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The Journals of Sylvia Plath {abridged}

by Sylvia Plath

Other authors: Ted Hughes (Editor), Frances McCullough (Editor)

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811527,050 (3.99)2
No other major contemporary American writer has inspired such intense curiosity about her life as Sylvia Plath. Now the intimate and eloquent personal diaries of the twentieth century's most important female poet reveal for the first time the true story behind "The Bell Jar" and her tragic suicide at thirty. They paint, as well, a revealing portrait of the Pulitzer Prize-winning poet whose stature has seldom been equalled. "A revelation." The New York Times… (more)
  1. 10
    The Unabridged Journals of Sylvia Plath by Sylvia Plath (susanbooks)
    susanbooks: It's interesting to compare the abridged & unabridged editions to see what Ted Hughes left out of his version. The unabridged edition gives a much more ocmplete, rounded portrait of Plath.
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» See also 2 mentions

Showing 5 of 5
women's lives
very good for a diary but so sad and it's hard not to be angry with her when she has 2 children in 2 years and then kills herself. I don't know why all these mentally ill people think that children will solve their problems(not create more). plus they pass on their suicide gene. ( )
  mahallett | May 24, 2019 |
What a self-centered, self-indulgent little brat! Somebody should have slapped her and told her to snap out of it. No, the whole world does NOT revolve around you, honey. It was also very disappointing to me in that huge chunks of her life were missing. Since Plath seems to epitomize the angst of the 50's and 60's woman trying to have and be more, I would have liked to see her write even one word about her kids. ( )
  AliceAnna | Oct 21, 2014 |
The book certainly made an impact upon me and has made me want to read more about Plath. The journals follow her college years through to the birth of her children.

Plath appears extremely critical of her work and others. She constantly strives for perfection in her work and gives the impression that she thought more about the act of writing than actually did. This of course is not so.

The latter part of the journal appears more rambling, incoherent in parts and possibly give us a glimpse of her in her most depressed state of mind during this period.

As with any journal, this is a thought process at work. Ideas, feelings and emotions jumbled up and sometimes forming a stream of consciousness allowing the reader to catch the, often, scathing inner thoughts of Plath.

The journal was edited by Ted Hughes who, by his own admission, tried to include what seemed "the most important elements relating to her work, her inner life, and her valiant struggle to find herself and her voice". As a result, a lot of material had been omitted.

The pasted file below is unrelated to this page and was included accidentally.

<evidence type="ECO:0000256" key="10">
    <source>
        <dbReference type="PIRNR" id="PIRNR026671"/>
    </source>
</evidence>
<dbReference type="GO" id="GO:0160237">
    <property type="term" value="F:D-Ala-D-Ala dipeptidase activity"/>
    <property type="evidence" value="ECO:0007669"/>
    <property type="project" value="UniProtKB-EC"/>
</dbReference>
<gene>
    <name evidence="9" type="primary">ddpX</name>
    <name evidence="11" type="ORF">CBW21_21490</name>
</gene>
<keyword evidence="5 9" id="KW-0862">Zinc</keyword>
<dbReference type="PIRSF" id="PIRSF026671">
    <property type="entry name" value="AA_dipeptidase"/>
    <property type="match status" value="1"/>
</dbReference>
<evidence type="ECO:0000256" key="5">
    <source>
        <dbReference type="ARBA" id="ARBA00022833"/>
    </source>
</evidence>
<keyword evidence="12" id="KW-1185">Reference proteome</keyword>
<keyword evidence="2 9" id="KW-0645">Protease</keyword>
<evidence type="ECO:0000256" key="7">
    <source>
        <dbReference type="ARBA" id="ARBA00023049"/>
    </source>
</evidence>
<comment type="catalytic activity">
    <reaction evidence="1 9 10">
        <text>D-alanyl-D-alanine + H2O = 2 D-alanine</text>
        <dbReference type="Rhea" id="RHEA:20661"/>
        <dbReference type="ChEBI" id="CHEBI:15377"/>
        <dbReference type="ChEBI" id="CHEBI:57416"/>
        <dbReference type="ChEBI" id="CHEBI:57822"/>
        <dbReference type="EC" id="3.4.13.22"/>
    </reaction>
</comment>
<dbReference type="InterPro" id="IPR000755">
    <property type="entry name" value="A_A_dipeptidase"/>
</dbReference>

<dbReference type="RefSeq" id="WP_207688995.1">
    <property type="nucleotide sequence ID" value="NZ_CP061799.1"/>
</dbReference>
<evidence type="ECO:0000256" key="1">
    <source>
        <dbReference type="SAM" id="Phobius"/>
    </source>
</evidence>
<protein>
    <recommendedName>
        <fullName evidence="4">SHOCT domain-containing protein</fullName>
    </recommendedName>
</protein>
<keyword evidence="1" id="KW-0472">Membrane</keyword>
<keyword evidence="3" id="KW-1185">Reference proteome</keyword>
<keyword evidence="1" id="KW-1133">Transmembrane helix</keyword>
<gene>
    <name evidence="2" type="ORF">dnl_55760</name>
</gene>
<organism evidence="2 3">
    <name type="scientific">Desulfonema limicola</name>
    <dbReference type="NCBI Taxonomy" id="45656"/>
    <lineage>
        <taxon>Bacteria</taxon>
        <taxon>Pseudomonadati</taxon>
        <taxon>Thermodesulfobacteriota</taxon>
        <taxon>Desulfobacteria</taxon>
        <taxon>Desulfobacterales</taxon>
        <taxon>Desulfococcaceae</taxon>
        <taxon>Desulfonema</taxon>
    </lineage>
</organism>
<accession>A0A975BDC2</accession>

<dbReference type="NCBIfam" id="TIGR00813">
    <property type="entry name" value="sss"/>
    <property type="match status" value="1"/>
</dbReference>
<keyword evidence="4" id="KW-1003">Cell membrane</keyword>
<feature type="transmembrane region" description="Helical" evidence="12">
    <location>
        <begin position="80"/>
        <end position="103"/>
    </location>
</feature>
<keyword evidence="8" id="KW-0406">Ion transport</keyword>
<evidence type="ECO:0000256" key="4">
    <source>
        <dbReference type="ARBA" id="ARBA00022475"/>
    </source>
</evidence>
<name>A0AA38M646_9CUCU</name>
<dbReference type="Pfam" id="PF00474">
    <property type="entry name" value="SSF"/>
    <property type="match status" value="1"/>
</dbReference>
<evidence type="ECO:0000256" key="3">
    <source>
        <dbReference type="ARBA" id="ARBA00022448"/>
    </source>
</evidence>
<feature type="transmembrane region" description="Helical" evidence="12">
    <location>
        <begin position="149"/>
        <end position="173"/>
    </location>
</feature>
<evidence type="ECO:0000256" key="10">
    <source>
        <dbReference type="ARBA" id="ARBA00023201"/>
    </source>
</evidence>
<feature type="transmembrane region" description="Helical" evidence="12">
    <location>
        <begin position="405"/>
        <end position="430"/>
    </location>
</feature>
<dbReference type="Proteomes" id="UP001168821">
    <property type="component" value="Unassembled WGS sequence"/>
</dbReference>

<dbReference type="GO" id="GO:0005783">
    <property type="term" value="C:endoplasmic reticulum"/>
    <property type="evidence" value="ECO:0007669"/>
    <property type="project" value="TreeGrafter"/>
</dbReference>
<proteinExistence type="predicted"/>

Hughes states in the 'Editor's Note' that;
"There are quite a few nasty bits missing - Plath had a very sharp tongue and tended to use it on nearly everybody...So, some of the more devastating comments are missing'.
This is understandable in some ways, protecting those who may be attacked in a book that was probably never intended for publishing by Plath.

However, all omissions are subjective to the editor and I feel that there are missing pieces to the essential part of Plath's character that made up who she was. But maybe that is as it should be.

Overall an interesting insight and a book I found inspiring (to write) and one that had me hooked from beginning to end. I can't help thinking however, what the missing bits are.... ( )
  lilywren | Jul 5, 2009 |
Who let's you call her a poor lady!?
in a wider look don't let yourself easily call poets,
"oooh...such a poor creature.."
at least read a journal of them!
  shahabodin | Feb 5, 2009 |
disturbed soul with such talent. ( )
  xmaystarx | Jun 19, 2007 |
Showing 5 of 5
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» Add other authors (6 possible)

Author nameRoleType of authorWork?Status
Plath, Sylviaprimary authorall editionsconfirmed
Hughes, TedEditorsecondary authorall editionsconfirmed
McCullough, FrancesEditorsecondary authorall editionsconfirmed
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Please distinguish between this Work, The Journals of Sylvia Plath (1982), originally published as heavily edited by her husband, Ted Hughes, and The Unabridged Journals of Sylvia Plath (2000). The Unabridged edition presents nearly 400 pages of additional material, making the two Works very different.

This distinction is complicated by the British edition of The Unabridged Journals (ISBN 0571197043) being also titled The Journals of Sylvia Plath, so a number of abridged and unabridged copies continue to be combined incorrectly.
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No other major contemporary American writer has inspired such intense curiosity about her life as Sylvia Plath. Now the intimate and eloquent personal diaries of the twentieth century's most important female poet reveal for the first time the true story behind "The Bell Jar" and her tragic suicide at thirty. They paint, as well, a revealing portrait of the Pulitzer Prize-winning poet whose stature has seldom been equalled. "A revelation." The New York Times

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Legacy Library: Sylvia Plath

Sylvia Plath has a Legacy Library. Legacy libraries are the personal libraries of famous readers, entered by LibraryThing members from the Legacy Libraries group.

See Sylvia Plath's legacy profile.

See Sylvia Plath's author page.

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